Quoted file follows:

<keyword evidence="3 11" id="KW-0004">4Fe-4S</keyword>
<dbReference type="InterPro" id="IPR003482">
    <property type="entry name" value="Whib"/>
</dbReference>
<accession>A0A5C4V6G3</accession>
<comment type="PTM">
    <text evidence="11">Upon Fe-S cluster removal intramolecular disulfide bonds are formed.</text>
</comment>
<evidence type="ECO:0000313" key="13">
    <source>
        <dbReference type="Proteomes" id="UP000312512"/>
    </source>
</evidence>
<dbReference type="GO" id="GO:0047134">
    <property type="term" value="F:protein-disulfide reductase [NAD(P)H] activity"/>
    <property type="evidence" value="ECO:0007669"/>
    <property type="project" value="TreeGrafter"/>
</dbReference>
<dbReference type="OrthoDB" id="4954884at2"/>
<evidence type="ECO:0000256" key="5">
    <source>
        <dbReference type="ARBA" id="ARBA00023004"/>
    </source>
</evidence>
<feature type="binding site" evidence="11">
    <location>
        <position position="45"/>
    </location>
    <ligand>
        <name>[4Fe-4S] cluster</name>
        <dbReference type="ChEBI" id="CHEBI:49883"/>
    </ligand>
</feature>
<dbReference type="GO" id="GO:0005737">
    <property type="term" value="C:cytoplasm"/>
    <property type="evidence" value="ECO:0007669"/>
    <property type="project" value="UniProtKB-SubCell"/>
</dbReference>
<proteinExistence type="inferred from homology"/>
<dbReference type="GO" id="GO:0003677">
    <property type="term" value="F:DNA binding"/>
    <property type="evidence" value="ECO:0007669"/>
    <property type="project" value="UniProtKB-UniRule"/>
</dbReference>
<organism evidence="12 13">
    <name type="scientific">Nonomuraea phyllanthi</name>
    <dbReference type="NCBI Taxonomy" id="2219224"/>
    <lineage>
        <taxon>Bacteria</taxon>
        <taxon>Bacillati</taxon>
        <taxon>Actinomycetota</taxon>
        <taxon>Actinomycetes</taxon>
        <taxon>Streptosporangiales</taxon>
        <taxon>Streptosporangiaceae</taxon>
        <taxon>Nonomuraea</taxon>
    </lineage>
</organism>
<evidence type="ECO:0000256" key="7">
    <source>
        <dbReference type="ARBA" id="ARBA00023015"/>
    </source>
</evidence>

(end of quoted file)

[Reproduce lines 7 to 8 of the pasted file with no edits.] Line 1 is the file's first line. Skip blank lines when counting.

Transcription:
    <text evidence="11">Upon Fe-S cluster removal intramolecular disulfide bonds are formed.</text>
</comment>